PHILADELPHIA - Matt Barkley would have been forgiven for being disappointed, frustrated and even a little bitter about the way the NFL draft unfolded for him.

Had he left the University of Southern California a year ago, Barkley may have been the first player chosen instead of Stanford quarterback Andrew Luck. He would have been at Radio City Music Hall in New York with the other top players and would have strode onto the stage to shake hands with NFL commissioner Roger Goodell.

He watched this year's draft from his home in California. Three rounds were completed Thursday and Friday and he still hadn't been selected. Finally, the Eagles took him Saturday, trading Jackson-ville a fourth-round pick and a seventh-rounder to move ahead of Kansas City and grab him with the 98th overall pick.

And when Eagles coach Chip Kelly called him, he was ecstatic.

"This comes as a breath of fresh air for me, a new beginning," Barkley said Saturday in a phone interview. "I have no idea why I wasn't drafted earlier, but I stayed positive the whole time. All it takes is one team, and I feel blessed that the Eagles believe in me and are going to give me a chance."

Barkley, 6-foot-2 and 227 pounds, enjoyed tremendous success during his college career at USC, throwing for 12,327 yards with 116 touchdown passes against just 48 interceptions. He also demonstrated all the traits - toughness, leadership and intelligence - that coaches want in a quarterback.

A sprained AC joint in his right (passing) shoulder caused him to miss his last two college games. Questions about his arm strength and lack of mobility began to crop up. Critics wondered if he could make the adjustment from the Trojans' offense to the NFL.

Eagles coach Chip Kelly had no doubts.

Having coached against him for four years at the University of Oregon, he knew without certainty that Barkley could make the jump.

"I'm going to borrow a quote from (former NFL coach) Sam Rutigliano," Kelly said Saturday at the NovaCare Complex. "You never know what's in a tea bag until you put it in water. Well, I saw Matt Barkley up close and personal four times and he answered the bell every time. I couldn't believe he was still out there. The best value on our (draft) board, by far, was Matt Barkley."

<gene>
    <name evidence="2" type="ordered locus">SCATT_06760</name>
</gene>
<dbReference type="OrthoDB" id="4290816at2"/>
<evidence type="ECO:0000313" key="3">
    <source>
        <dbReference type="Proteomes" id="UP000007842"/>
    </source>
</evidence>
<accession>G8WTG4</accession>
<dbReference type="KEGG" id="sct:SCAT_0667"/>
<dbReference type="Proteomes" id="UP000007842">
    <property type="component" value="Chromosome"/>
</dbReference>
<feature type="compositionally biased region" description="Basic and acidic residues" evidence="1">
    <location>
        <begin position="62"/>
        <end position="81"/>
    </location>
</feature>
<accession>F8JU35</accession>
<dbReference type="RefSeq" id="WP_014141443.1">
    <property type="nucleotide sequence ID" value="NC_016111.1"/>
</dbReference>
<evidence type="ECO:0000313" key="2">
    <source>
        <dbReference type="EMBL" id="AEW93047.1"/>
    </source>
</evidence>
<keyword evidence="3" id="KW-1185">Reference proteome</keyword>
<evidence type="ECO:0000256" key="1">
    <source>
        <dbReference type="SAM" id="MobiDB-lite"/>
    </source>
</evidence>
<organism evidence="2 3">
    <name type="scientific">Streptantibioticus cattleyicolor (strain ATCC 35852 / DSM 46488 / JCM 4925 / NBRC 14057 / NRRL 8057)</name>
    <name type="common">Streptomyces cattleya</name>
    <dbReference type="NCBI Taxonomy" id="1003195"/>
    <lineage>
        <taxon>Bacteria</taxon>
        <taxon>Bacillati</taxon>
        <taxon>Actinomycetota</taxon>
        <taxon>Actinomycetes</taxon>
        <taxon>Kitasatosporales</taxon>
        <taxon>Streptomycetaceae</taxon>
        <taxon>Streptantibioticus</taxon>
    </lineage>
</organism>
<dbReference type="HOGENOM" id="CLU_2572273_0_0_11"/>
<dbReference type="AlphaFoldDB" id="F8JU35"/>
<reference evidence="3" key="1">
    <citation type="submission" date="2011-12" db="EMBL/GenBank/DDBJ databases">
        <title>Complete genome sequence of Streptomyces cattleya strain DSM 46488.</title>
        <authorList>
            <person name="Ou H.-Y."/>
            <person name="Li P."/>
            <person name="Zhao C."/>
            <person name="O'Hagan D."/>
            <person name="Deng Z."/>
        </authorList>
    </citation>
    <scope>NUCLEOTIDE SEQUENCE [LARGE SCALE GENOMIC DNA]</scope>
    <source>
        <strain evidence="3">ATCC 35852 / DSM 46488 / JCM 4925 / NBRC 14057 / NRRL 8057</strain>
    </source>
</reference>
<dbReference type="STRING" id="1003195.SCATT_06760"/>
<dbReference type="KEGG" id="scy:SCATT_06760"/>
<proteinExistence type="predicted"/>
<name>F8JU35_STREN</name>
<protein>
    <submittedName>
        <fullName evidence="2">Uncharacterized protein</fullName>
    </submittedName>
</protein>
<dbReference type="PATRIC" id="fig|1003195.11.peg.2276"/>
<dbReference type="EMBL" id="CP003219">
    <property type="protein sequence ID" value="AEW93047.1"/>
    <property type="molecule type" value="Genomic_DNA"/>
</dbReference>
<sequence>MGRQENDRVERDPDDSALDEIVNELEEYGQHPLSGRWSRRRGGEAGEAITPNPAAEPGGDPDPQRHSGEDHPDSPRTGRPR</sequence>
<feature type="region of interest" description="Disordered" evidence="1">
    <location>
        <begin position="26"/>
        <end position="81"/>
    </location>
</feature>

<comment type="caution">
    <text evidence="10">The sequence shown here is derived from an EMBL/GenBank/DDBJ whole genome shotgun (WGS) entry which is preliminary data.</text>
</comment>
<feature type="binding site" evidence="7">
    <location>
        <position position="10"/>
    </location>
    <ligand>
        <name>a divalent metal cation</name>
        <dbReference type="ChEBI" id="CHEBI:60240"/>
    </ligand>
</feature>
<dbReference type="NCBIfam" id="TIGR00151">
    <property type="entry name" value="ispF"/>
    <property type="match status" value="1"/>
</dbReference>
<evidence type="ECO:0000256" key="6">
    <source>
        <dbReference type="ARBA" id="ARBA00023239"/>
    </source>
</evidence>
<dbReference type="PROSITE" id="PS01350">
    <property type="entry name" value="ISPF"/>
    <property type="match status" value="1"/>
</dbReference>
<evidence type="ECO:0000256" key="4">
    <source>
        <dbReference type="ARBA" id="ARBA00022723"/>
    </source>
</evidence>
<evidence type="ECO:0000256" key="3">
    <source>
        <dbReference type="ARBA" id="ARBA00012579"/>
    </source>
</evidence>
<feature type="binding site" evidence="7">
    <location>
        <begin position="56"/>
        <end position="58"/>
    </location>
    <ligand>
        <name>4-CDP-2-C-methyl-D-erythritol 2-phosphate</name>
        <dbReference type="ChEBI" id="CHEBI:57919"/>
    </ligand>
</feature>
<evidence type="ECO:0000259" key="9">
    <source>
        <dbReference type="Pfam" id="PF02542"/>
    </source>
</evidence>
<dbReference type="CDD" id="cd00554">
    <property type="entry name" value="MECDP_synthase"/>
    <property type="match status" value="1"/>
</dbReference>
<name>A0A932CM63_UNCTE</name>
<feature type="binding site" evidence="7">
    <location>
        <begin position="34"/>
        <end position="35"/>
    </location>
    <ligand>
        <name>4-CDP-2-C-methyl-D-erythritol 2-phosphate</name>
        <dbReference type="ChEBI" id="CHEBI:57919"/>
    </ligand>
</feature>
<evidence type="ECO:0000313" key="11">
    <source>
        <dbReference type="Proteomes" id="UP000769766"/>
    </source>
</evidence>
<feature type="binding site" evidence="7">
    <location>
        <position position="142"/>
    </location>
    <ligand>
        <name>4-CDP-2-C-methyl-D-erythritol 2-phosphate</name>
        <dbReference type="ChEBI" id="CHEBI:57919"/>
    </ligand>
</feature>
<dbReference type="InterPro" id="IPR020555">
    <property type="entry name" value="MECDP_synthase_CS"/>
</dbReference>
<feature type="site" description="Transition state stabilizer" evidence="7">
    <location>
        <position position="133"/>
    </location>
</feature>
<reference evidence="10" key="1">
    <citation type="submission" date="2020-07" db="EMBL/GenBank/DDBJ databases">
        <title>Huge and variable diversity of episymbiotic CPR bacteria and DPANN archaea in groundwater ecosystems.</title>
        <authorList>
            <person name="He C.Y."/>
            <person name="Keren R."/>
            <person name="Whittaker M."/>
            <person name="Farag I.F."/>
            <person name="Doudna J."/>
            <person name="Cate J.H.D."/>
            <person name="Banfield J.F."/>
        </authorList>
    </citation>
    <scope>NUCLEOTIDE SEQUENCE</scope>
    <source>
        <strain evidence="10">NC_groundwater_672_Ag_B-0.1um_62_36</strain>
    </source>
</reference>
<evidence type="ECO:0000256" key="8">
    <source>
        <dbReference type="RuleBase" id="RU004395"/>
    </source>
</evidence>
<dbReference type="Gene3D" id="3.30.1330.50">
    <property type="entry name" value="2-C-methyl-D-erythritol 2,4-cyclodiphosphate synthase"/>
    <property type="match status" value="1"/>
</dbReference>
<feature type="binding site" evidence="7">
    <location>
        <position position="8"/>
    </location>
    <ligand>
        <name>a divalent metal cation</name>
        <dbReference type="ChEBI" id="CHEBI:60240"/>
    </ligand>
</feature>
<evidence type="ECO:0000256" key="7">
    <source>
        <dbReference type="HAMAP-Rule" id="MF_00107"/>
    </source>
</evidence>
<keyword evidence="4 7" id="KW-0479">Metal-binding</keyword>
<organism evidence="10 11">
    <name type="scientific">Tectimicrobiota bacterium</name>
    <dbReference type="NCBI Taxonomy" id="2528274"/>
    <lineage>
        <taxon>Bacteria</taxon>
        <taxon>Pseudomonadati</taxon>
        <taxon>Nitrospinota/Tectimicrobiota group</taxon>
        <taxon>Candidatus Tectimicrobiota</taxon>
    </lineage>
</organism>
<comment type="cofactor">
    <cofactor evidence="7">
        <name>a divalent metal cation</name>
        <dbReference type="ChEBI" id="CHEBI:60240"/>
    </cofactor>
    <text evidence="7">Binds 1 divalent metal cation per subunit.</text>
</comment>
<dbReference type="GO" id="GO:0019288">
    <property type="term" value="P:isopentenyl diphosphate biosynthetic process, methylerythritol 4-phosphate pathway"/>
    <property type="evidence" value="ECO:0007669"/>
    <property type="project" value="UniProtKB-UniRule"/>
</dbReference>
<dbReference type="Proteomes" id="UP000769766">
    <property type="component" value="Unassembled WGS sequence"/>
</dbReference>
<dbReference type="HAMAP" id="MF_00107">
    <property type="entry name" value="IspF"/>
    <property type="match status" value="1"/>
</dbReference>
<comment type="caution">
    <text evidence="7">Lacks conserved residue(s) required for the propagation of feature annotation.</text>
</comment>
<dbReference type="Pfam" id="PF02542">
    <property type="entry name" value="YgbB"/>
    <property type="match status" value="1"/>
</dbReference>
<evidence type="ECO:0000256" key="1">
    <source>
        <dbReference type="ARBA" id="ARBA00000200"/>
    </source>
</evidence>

Barkley becomes the fifth quarterback on the Eagles' roster, joining Michael Vick, Nick Foles, Dennis Dixon and G.J. Kinne.

They provide an interesting mix of styles. Vick, Dixon and Kinne have the ability to run as well as throw, while Foles and Barkley are considered more prototypical pocket passers.

Kelly insisted that all five can fit into his offensive system.

"The key is to play to a quarterback's strengths," Kelly said. "Whatever we do on offense, the quarterback has to be able to throw the football and protect it. I like quarterbacks who are able to run, but I do not want a running back who can throw. That's a misconception.

"And arm strength is overrated. We're not looking for guys who can knock over milk cartons in a cow field. We want guys who can put the ball in the right place, and Matt can do that. Matt's a passer, not a thrower."

Barkley is the fourth quarterback to be drafted by the Eagles since 2007, following Kevin Kolb (second round, 2007), Mike Kafka (fourth, 2010) and Foles (third, 2012), but they have not been able to find a long-term successor to Donovan McNabb since they traded him after the 2009 season.

Now that he is finally an NFL player, Barkley intends to be the answer for the Eagles.

"It was a weird feeling not knowing where you're going to be working or where you're going to have a job," Barkley said. "It was definitely hard to sleep (Friday night) because I was getting a couple of prank calls from unknown numbers. I learned that you can't trust anybody. It was comforting and it was a sigh of relief when (the Eagles called Saturday).

"I'm just so excited to be an Eagle. I could not be more excited to be playing there for that city and that franchise. And I'm going to come in there and compete. I'm coming in and competing for the starting job. I'm looking forward from here on out. I've learned that no matter where you end up, it's just the beginning of the next chapter of your life."

Other than trading up three spots in the fourth round to get Barkley, the Eagles did not pursue any other trades during the draft.

The Eagles were once known as an extremely aggressive franchise, but the only reaching Kelly and general manager Howie Roseman did was when they wanted some food in the team cafeteria.

For three days, they stuck to their predraft rankings on players and simply picked the highest-ranked player when it was their turn to make a selection.

They wound up drafting three offensive players (tackle Lane Johnson, tight end Zach Ertz, Barkley) and five on the defensive side (linemen Bennie Logan, Joe Kruger and David King, safety Earl Wolff and cornerback Jordan Poyer.)

"We were going to take the best player," Roseman said. "We were going to go off our draft board. We were going to make sure we hit on the guys in the order that they came off. That's why we spend nine months doing this."

The Eagles did rely on a bit of inside information, however.

Ertz (second round), Logan (third), Barkley (fourth), Kruger (seventh rounder from Utah) and Poyer (seventh-rounder from Oregon State) all played against Oregon.

"It just kind of worked out that way," Kelly said with a laugh. "We didn't play Oklahoma (first-round pick Lane Johnson's school) or North Carolina State (fifth-rounder Earl Wolff's school). We made up our minds before the draft that we were not going to force the issue and just let things unfold.

"You can't reach for a player just to fill a specific need because that's when you get yourself in trouble. We felt good enough about our draft board that we didn't have to reach."

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